NEW YORK (TheStreet) — Arrogance and a sense of self-importance might impress some people at the office park, but it won’t get you long-term respect from employees. A recent study by Arizona State University shows that humble CEOs who are more self-aware and open to feedback inspire more positive reactions from their staff. If you want to get more out of your employees, it’s time to let your own needs take a back seat.
“Humble people focus on promoting the welfare of others. This translates into commitment and engagement from employees, which translates into more positive work attitudes and higher performance,” says Angelo Kinicki, who performed the study and is a professor of management at the W. P. Carey School of Business at Arizona State.
The concept of “servant leadership” is nothing new, but more companies are starting to embrace it for its effectiveness building and maintaining the motivation of a team. Humble leadership creates a trusting work environment where employees thrive, says Janet Flewelling, managing director of service operations at HR firm Insperity.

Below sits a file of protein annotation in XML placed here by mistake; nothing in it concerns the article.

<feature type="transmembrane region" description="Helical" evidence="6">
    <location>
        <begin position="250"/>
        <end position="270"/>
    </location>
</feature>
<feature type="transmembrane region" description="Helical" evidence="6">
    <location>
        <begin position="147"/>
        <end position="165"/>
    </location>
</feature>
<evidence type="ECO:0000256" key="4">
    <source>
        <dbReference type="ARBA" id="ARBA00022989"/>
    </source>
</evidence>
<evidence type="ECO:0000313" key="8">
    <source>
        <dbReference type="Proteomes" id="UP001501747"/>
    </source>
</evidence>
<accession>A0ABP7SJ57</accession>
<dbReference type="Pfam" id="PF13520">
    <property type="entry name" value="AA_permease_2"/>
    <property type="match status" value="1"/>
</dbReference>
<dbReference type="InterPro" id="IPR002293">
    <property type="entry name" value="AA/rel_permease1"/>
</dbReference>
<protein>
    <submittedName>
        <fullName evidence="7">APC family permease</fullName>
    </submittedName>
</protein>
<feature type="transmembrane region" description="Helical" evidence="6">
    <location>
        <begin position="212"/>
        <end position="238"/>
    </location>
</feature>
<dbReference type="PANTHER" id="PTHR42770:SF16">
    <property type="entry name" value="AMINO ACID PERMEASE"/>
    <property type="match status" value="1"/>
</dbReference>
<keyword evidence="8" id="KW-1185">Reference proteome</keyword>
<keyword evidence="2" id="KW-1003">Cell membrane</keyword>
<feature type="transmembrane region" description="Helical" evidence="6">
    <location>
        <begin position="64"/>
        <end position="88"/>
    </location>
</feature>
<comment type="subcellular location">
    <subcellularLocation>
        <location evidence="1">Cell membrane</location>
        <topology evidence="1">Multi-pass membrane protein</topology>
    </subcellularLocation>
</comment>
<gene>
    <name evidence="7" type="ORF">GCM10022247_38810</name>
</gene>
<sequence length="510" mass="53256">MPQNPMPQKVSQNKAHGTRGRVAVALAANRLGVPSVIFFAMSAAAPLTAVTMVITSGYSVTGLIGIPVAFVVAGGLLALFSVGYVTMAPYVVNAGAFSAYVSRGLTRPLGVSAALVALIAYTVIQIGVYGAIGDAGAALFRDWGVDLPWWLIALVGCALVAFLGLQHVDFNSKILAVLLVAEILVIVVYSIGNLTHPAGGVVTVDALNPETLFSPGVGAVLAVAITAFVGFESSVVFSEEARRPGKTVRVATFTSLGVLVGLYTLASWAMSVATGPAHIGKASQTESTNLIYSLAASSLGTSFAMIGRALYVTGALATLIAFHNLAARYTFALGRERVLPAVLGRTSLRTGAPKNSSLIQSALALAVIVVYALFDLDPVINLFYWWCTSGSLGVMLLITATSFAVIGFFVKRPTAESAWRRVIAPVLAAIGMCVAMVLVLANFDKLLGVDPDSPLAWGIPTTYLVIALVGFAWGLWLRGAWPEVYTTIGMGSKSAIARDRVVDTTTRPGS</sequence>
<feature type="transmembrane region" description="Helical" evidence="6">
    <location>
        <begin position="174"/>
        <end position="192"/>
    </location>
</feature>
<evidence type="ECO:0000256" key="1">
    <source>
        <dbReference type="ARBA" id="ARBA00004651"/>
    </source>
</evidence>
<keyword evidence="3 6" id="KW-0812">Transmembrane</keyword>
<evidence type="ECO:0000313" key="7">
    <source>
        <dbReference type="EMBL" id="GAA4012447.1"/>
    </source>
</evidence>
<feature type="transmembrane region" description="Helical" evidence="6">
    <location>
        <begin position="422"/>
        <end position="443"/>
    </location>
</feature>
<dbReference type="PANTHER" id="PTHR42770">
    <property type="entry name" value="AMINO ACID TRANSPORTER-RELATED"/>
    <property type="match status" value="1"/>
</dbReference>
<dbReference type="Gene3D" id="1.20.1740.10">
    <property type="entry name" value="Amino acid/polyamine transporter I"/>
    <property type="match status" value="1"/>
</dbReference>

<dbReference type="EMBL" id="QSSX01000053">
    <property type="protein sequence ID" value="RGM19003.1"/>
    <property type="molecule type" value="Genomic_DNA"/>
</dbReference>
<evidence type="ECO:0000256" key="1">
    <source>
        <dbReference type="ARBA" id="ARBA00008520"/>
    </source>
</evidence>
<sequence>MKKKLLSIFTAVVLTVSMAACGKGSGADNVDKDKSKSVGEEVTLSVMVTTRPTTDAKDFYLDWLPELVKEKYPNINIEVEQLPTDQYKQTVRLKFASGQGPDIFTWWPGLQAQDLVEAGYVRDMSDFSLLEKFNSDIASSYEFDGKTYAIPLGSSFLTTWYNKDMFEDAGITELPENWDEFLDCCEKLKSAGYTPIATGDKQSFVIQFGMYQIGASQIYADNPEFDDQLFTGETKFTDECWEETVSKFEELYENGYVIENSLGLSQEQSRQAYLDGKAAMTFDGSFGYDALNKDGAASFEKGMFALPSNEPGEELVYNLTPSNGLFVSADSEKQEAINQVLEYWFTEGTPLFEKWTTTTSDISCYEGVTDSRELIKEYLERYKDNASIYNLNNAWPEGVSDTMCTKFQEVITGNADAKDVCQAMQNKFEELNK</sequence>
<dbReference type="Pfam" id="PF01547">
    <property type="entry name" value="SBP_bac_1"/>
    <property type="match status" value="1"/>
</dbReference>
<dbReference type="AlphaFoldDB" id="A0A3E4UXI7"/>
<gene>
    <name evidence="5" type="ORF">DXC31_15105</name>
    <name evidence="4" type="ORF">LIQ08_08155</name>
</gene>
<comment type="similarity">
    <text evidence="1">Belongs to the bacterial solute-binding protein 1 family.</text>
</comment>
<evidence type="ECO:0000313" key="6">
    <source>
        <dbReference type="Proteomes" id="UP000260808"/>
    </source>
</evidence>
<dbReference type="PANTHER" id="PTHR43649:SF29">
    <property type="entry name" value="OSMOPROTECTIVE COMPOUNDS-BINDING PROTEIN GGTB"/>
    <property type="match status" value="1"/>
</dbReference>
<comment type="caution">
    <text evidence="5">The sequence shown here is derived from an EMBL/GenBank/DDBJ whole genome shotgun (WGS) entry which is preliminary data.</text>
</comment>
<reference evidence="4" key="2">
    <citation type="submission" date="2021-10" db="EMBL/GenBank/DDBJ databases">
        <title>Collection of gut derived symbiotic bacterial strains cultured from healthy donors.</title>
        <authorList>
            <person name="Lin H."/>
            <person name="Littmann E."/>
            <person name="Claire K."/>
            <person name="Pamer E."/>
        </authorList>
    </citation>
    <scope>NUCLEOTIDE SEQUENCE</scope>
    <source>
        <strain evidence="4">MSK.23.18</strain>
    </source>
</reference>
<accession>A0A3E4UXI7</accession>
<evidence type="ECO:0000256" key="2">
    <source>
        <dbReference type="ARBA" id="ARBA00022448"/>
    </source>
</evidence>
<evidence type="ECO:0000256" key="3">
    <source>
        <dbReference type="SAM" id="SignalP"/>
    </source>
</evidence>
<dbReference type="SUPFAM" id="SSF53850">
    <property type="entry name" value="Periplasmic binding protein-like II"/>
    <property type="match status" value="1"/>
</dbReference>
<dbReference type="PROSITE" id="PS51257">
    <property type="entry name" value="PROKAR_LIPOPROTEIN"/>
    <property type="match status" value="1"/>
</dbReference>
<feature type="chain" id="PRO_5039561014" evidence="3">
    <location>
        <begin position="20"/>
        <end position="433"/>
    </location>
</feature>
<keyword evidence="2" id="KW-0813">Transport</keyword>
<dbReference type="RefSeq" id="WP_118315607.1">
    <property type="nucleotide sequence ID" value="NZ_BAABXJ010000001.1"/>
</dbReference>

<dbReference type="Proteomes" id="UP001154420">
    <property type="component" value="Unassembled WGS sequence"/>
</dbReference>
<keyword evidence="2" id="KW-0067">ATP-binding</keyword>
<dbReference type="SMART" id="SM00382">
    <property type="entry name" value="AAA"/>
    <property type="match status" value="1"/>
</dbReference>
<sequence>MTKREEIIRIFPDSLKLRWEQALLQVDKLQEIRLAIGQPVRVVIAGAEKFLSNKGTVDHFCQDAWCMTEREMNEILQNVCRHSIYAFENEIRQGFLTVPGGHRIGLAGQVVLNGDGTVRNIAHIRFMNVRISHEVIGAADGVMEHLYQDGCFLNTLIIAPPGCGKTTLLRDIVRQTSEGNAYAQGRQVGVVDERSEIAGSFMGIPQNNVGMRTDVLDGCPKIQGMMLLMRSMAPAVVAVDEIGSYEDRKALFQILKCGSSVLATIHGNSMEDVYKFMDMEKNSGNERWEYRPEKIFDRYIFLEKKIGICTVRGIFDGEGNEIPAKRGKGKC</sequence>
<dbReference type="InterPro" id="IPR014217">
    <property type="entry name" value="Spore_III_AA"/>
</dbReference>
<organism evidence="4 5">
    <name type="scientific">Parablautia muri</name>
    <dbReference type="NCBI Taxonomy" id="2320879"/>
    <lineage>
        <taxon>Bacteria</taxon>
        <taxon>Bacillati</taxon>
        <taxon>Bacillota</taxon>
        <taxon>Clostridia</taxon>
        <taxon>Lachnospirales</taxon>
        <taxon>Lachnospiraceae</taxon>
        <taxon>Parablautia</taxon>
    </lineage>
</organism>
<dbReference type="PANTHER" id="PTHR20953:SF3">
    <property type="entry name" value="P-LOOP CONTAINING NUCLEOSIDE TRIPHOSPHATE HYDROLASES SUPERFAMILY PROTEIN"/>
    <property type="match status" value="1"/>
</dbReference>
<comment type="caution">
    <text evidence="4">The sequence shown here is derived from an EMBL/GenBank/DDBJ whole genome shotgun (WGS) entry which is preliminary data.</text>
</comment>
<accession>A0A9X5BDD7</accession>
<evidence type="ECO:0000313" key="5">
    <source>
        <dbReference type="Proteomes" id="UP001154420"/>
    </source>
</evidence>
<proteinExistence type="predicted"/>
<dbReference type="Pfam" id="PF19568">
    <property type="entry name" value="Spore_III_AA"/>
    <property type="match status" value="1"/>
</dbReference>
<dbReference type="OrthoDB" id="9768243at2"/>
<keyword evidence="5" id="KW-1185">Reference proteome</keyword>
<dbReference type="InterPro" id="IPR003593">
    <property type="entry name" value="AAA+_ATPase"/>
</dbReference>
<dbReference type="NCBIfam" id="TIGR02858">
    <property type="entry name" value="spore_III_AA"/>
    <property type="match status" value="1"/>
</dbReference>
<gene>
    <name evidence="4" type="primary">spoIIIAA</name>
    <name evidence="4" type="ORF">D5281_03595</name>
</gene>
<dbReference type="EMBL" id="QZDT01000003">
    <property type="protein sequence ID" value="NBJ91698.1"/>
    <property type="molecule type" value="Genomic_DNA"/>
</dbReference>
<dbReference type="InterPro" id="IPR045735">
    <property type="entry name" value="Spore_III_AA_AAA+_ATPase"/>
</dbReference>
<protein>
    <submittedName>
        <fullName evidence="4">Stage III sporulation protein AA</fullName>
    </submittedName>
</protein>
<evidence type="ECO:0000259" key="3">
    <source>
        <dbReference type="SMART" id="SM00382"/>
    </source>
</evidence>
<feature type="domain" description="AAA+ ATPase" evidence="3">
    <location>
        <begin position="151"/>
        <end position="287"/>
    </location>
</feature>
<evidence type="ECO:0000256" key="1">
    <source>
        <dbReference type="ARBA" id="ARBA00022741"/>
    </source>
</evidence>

“Servant leadership demonstrates maturity, level-headedness and fosters an atmosphere of teamwork in the workplace,” she says. “When bosses operate from a position that promotes and uplifts team members while proving they are imperative to the success of the company as a whole, those team members are motivated to deliver.”
Employees want to work hard for an organization that genuinely cares about them and recognizes their efforts, Flewelling says. An effective boss is one who appreciates the hard work of others and gives credit where credit is due.